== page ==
For CofE ceremonies Easter and Advent (the lead-up to Christmas) are discouraged. And if you do get agreement, there may be restrictions on certain hymns and floral decorations.

In the Catholic Church, you can’t marry during Lent (the 40 days before Easter). Jewish couples cannot get married between Passover and Pentecost, during three weeks between July and August and on the Sabbath (Saturday) unless it’s two hours after sundown.

READ MORE: Wedding dates to avoid in 2019

Who do we have to tell if we want to get married?

“For civil and religious marriages in the UK, you need to ‘give notice’ of marriage to the Superintendent Registrar of the district(s) where you and your partner live,” says Andrew Kenyon, Superintendent Registrar at Chelsea Register Office.

“You can ‘give notice’ up to a year before you get married, but no later than 16 working days before the wedding.” (In the Church of England, the vicar counts as the registrar and the reading of your ‘banns’ as giving notice.)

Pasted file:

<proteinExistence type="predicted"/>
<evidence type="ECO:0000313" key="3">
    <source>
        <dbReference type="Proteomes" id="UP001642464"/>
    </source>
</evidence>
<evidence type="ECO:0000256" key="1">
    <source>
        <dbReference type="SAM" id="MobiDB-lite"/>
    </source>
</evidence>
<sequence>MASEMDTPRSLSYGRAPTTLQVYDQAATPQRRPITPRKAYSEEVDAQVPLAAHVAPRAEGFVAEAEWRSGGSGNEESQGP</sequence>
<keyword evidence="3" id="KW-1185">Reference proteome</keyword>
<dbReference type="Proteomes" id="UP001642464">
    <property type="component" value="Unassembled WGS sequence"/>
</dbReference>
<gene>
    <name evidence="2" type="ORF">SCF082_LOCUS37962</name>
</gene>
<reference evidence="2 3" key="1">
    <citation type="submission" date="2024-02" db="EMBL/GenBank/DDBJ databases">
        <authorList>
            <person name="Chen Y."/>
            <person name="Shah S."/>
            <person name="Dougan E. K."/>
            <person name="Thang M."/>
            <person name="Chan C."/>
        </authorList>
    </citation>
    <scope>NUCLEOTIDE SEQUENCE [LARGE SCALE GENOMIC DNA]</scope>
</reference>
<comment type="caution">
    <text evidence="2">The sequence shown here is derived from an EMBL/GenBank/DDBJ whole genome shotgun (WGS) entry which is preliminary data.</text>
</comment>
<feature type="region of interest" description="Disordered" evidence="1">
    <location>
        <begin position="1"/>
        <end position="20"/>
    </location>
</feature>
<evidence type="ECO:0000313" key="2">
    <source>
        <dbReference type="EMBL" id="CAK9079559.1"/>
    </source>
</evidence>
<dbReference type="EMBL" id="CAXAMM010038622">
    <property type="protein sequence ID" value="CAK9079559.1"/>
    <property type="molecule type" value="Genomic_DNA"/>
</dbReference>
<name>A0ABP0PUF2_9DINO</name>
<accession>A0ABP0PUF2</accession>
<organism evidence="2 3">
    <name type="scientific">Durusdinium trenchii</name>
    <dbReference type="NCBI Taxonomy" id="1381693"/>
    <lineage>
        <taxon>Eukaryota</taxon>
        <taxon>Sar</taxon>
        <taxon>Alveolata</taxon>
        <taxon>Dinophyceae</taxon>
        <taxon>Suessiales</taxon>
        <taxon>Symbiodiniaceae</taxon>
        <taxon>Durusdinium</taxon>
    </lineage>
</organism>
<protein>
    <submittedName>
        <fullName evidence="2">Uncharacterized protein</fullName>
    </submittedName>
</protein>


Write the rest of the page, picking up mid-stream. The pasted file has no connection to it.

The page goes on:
What paperwork will we need?

Armed with your wedding date, place and time, you must show evidence of your name, age and nationality – usually a passport and a council tax bill.

There is a flat fee of £30 per person for your marriage certificate.  “If you or your partner are divorced, take your Decree Absolute when you give notice,” adds Andrew. “Lots of couples take their Decree Nisi, which can’t be used.”

Is it the same in Scotland?

North of the border, the rules are slightly different. You normally give notice to marry in the district you’re tying the knot in – not where you live.

You don’t have to be a resident of Scotland to get married there. A religious or humanist marriage can take place anywhere as long as the minister/religious official/celebrant agrees, if you would prefer to have your ceremony beside a beach or loch.

A civil ceremony may be held at a registration office or an approved place – if you’re hoping to apply for temporary approval for a venue of your choice (for example, your family home), contact your local authority for more info.

Can I only get married in my local church?

At one time, you could only marry in a Church of England parish church in the area where you or your partner lived, but the rules changed in October 2008.